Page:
Killers on the street are wearing striped pants

They are interfering with my larynx

  • There's an Oscar Meyer Lunchables Commercial:

 Girl: WRAPZ are a taste you can't deny.

Boy: I know you're gonna love 'em just like I.

  • Hubba hubba zoot zoot / Deba uba zat zat / A-num-num.
  • Na Na Na Na Naa is the name of a song by Kaiser Chiefs, as well as a great deal of the lyric. It verges on being the band's Lyrical Tic.
  • Live and Let Die, anyone? "this ever-changing world in which we live in"?
    • Word of God claims the line is "...this ever-changing world in which we're living", which, though a bit formal for rock 'n' roll, is grammatically correct and non-redundant.
  • From early in Jeff Wayne's Musical Version Of The War of the Worlds:
    "The chances of anything coming from Mars
    Are a million to one," he said.
    (In the original novel, it's "The chances against anything...")
  • Similar to the Jets subversion above, Strong Bad's Cool Game for Attractive People fits the words "unless you're a lady, then you're cordially invited to have a giant slice of my style" into a space of five seconds.
  • Brendon Small's songs in Home Movies and Metalocalypse have "doodley-doo" in the lyrics, a lot.
  • Frequently averted by the Minutemen: Since the words often came first and sometimes were scraps of poetry that weren't even originally intended to be sung, there would frequently be an excess of syllables. For example, "My Heart And The Real World" finds D Boone having to rapidly sing lines like "And if I was a word, could my letters number a hundred? More likely coarse and guttural one syllable Anglo-Saxon" in order to stay on beat.
  • Vagiant's FTK, a Bowdlerization of one of their songs for Guitar Hero 2, has to fall into this at one point to match a rhyming scheme and meter that was originally intended for more... colorful lyrics, inserting the bizarre nonsequitur "Take this car and fill it up with tons of gas".
  • Harry Chapin's hit- Cat's in the Cradle: "It's been sure nice talking to you."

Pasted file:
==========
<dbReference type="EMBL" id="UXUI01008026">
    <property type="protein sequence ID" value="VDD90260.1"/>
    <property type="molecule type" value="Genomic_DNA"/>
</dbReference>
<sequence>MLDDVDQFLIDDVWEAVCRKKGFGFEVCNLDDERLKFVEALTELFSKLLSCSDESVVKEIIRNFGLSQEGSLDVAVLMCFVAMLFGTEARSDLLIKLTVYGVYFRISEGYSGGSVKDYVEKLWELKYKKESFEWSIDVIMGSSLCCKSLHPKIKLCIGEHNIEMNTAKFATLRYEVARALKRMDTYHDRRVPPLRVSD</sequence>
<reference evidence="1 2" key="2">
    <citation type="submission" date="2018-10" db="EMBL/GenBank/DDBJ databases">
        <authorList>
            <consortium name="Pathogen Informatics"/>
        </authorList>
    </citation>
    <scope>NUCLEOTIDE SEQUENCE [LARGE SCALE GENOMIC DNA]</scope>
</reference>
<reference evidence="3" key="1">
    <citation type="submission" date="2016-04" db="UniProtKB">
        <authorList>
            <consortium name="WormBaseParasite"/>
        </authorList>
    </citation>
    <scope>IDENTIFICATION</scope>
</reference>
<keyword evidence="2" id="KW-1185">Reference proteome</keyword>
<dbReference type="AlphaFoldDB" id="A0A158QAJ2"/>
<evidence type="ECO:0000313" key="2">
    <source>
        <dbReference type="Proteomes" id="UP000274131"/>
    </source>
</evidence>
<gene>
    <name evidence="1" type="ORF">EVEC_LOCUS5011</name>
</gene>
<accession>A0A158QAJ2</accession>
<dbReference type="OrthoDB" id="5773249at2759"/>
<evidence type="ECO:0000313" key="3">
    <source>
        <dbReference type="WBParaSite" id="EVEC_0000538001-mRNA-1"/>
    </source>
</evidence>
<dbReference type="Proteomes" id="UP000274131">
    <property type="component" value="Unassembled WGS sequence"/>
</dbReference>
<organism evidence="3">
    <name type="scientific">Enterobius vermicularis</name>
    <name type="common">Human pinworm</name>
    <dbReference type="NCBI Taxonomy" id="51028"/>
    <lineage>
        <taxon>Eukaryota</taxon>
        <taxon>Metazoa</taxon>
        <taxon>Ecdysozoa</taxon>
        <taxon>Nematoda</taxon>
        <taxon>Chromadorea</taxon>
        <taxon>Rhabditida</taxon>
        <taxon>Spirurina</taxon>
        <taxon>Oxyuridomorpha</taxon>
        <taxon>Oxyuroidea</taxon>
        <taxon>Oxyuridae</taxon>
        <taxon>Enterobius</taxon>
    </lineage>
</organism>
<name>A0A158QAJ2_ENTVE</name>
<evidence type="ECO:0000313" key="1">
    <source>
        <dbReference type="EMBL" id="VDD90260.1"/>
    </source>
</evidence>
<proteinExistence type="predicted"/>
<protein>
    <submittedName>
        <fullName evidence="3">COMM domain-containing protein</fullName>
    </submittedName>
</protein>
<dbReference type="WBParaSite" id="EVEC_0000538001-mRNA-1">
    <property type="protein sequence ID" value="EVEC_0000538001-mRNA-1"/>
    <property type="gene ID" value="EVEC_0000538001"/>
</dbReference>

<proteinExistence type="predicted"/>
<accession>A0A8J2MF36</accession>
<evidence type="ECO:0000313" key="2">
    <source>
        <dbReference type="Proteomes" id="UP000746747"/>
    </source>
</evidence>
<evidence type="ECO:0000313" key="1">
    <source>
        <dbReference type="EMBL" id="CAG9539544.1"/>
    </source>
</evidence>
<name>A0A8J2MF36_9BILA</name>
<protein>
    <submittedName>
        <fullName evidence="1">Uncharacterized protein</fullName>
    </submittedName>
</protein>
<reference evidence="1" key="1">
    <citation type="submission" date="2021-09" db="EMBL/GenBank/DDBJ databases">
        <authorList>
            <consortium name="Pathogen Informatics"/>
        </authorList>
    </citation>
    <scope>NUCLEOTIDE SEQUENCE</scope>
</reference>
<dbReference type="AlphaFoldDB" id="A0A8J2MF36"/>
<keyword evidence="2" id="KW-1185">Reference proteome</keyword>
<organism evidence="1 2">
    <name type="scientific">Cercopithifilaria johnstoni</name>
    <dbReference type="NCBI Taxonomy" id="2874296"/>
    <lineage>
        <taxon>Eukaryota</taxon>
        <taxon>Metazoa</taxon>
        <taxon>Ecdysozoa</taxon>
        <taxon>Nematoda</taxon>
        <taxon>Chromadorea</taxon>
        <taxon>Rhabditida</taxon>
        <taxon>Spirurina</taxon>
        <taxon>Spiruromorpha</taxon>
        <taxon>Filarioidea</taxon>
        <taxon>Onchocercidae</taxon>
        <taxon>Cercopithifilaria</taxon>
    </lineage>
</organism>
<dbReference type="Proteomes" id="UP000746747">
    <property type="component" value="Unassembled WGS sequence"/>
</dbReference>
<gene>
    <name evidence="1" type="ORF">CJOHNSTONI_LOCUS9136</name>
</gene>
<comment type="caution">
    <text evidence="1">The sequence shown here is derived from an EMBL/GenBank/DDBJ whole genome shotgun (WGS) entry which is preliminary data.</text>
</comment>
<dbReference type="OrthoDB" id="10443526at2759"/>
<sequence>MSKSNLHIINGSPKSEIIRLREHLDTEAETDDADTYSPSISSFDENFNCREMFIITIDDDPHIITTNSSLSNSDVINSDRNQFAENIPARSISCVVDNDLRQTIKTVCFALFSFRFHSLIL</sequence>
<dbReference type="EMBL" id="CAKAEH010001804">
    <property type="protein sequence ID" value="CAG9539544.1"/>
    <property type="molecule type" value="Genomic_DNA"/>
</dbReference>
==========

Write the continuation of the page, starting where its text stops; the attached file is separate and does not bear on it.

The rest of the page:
• From the same song: "What I'd really like, Dad, is to borrow the car keys/ see you later, can I have them please?"
  • Carl Newman of The New Pornographers takes this trope and just runs with it. He's admitted that a lot of his lyrics don't really mean anything, that he just uses whatever sounds best in the song, or will use certain words because their vowels and consonants go well with a melody.
  • Don't listen too closely to "World Without Logos" (the opening theme of Hellsing TV). The lyrics are so full of this and Gratuitous English that it's practically scat-singing.
  • Peter Schickele's annotations to the lyrics of PDQ Bach's madrigal "My Bonnie Lass She Smelleth" insist that the second line in this couplet is absolutely meaningless:

 My bonnie lass liketh to dance a lot;

She's Guinevere and I'm Sir Lancelot.

    • Of course, given the parodic nature of the Anti-Love Song as a whole, and given the illicit nature of Lancelot and Guinevere's affair...
  • In the Stephen Sondheim musical Merrily We Roll Along, the main character is demoing one of his songs to a producer, and expresses his dissatisfaction with the line, "They're always popping their cork."
  • "Do Re Mi" from The Sound of Music has the irritatingly shoehorned line, "La: a note to follow so." It's probably because there just isn't a good pun on "la."
    • The line is the subject of a Douglas Adams essay, as he uses it as an example of "Unfinished Business of the 20th Century", things that really should be sorted out before the digits change. He even tries to repair it himself before conceding that perhaps it's not as easy a problem as it first appears.
  • Cracker's "Teen Angst (What The World Needs Now)" plays with this trope:

 'Cause what the world needs now

Is some true words of wisdom

Like la la la la, la la, la la la